97 Da quella parte onde non ha riparo
98 la picciola vallea, era una biscia,
99 forse qual diede ad Eva il cibo amaro.

100 Tra l’erba e ’ fior venìa la mala striscia,
101 volgendo ad ora ad or la testa, e ’l dosso
102 leccando come bestia che si liscia.

103 Io non vidi, e però dicer non posso,
104 come mosser li astor celestïali;
105 ma vidi bene e l’uno e l’altro mosso.

106 Sentendo fender l’aere a le verdi ali,
107 fuggì ’l serpente, e li angeli dier volta,
108 suso a le poste rivolando iguali.

109 L’ombra che s’era al giudice raccolta
110 quando chiamò, per tutto quello assalto
111 punto non fu da me guardare sciolta.

112 «Se la lucerna che ti mena in alto
113 truovi nel tuo arbitrio tanta cera
114 quant’ è mestiere infino al sommo smalto»,

115 cominciò ella, «se novella vera
116 di Val di Magra o di parte vicina
117 sai, dillo a me, che già grande là era.

118 Fui chiamato Currado Malaspina;
119 non son l’antico, ma di lui discesi;
120 a’ miei portai l’amor che qui raffina».

121 «Oh!», diss’ io lui, «per li vostri paesi
122 già mai non fui; ma dove si dimora
123 per tutta Europa ch’ ei non sien palesi?

124 La fama che la vostra casa onora,
125 grida i segnori e grida la contrada,
126 sì che ne sa chi non vi fu ancora;

127 e io vi giuro, s’io di sopra vada,
128 che vostra gente onrata non si sfregia
129 del pregio de la borsa e de la spada.

130 Uso e natura sì la privilegia,
131 che, perché il capo reo il mondo torca,
132 sola va dritta e ’l mal cammin dispregia».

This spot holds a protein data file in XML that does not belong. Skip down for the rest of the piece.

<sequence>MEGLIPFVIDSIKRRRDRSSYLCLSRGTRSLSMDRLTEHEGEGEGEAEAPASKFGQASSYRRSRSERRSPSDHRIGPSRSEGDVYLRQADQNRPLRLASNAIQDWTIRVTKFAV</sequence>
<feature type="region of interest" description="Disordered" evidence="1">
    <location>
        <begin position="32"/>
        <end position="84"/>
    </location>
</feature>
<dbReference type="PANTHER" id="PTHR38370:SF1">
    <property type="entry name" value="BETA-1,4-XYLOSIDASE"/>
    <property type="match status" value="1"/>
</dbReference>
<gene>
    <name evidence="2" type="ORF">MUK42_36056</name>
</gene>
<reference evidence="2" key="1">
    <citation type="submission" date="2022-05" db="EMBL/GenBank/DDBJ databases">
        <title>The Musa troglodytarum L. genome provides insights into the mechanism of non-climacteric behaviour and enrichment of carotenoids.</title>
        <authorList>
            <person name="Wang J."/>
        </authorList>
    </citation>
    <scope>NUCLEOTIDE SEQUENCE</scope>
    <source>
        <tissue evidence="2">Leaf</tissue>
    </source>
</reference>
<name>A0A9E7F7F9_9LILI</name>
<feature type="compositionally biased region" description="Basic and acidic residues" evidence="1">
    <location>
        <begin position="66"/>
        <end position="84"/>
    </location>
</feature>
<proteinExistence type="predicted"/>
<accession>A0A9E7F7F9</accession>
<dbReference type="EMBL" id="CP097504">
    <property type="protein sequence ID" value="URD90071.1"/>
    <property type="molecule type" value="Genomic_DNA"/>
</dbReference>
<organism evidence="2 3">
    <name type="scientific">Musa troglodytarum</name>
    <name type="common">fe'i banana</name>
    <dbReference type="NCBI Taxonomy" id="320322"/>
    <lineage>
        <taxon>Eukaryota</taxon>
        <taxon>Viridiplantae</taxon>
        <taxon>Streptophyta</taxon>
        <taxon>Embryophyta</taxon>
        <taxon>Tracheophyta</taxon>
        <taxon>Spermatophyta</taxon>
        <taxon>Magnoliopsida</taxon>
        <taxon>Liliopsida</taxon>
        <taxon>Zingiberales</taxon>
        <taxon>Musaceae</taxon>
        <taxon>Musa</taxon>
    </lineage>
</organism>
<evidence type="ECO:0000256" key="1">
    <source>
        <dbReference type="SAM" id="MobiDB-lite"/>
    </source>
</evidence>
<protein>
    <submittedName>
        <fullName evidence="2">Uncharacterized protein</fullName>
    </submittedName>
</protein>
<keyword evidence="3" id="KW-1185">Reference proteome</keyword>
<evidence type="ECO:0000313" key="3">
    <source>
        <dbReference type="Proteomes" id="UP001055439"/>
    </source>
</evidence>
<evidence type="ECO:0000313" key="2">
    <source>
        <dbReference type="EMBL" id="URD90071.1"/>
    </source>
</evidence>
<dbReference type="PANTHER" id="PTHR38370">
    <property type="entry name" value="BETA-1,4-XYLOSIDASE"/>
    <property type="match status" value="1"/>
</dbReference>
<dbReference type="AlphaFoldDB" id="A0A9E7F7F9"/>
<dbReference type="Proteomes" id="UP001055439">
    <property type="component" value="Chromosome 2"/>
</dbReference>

133 Ed elli: «Or va; che ’l sol non si ricorca
134 sette volte nel letto che ’l Montone
135 con tutti e quattro i piè cuopre e inforca,

136 che cotesta cortese oppinïone
137 ti fia chiavata in mezzo de la testa
138 con maggior chiovi che d’altrui sermone,

139 se corso di giudicio non s’arresta».

It was the hour that turns seafarers’ longings
homeward—the hour that makes their hearts grow tender
upon the day they bid sweet friends farewell;

the hour that pierces the new traveler
with love when he has heard, far off, the bell
that seems to mourn the dying of the day;

when I began to let my hearing fade
and watched one of those souls who, having risen,
had signaled with his hand for our attention.

He joined his palms and, lifting them, he fixed
all his attention on the east, as if
to say to God: “I care for nothing else.”

“Te lucis ante” issued from his lips
with such devotion and with notes so sweet
that I was moved to move beyond my mind.

And then the other spirits followed him—
devoutly, gently—through all of that hymn,
their eyes intent on the supernal spheres.